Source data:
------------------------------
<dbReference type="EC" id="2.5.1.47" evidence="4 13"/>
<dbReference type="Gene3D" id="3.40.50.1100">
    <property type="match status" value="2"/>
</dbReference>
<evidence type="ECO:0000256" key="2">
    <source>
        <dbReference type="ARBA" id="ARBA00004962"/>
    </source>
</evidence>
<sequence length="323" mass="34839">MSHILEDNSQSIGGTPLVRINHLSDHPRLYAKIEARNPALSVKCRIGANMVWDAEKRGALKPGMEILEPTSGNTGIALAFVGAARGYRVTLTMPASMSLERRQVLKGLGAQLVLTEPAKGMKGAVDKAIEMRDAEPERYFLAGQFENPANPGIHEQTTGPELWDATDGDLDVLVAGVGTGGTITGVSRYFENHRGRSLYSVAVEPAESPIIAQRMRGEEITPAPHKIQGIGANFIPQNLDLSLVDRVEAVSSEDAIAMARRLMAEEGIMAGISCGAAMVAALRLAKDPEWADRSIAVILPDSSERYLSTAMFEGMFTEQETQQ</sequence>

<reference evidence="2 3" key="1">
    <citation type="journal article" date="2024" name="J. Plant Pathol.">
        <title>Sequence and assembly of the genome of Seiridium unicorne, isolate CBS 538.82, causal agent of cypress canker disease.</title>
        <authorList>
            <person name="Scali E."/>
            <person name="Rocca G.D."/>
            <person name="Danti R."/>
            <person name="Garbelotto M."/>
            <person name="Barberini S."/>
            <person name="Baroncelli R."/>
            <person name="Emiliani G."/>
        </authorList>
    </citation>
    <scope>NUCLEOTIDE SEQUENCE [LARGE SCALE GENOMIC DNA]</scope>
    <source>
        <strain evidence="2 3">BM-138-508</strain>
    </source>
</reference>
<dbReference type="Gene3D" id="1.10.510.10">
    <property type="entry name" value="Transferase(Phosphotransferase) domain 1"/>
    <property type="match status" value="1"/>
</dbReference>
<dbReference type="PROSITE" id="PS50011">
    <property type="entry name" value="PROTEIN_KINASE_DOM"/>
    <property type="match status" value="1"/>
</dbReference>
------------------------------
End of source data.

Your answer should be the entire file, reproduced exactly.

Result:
<dbReference type="EC" id="2.5.1.47" evidence="4 13"/>
<dbReference type="Gene3D" id="3.40.50.1100">
    <property type="match status" value="2"/>
</dbReference>
<evidence type="ECO:0000256" key="2">
    <source>
        <dbReference type="ARBA" id="ARBA00004962"/>
    </source>
</evidence>
<sequence length="323" mass="34839">MSHILEDNSQSIGGTPLVRINHLSDHPRLYAKIEARNPALSVKCRIGANMVWDAEKRGALKPGMEILEPTSGNTGIALAFVGAARGYRVTLTMPASMSLERRQVLKGLGAQLVLTEPAKGMKGAVDKAIEMRDAEPERYFLAGQFENPANPGIHEQTTGPELWDATDGDLDVLVAGVGTGGTITGVSRYFENHRGRSLYSVAVEPAESPIIAQRMRGEEITPAPHKIQGIGANFIPQNLDLSLVDRVEAVSSEDAIAMARRLMAEEGIMAGISCGAAMVAALRLAKDPEWADRSIAVILPDSSERYLSTAMFEGMFTEQETQQ</sequence>

<reference evidence="2 3" key="1">
    <citation type="journal article" date="2024" name="J. Plant Pathol.">
        <title>Sequence and assembly of the genome of Seiridium unicorne, isolate CBS 538.82, causal agent of cypress canker disease.</title>
        <authorList>
            <person name="Scali E."/>
            <person name="Rocca G.D."/>
            <person name="Danti R."/>
            <person name="Garbelotto M."/>
            <person name="Barberini S."/>
            <person name="Baroncelli R."/>
            <person name="Emiliani G."/>
        </authorList>
    </citation>
    <scope>NUCLEOTIDE SEQUENCE [LARGE SCALE GENOMIC DNA]</scope>
    <source>
        <strain evidence="2 3">BM-138-508</strain>
    </source>
</reference>
<dbReference type="Gene3D" id="1.10.510.10">
    <property type="entry name" value="Transferase(Phosphotransferase) domain 1"/>
    <property type="match status" value="1"/>
</dbReference>
<dbReference type="PROSITE" id="PS50011">
    <property type="entry name" value="PROTEIN_KINASE_DOM"/>
    <property type="match status" value="1"/>
</dbReference>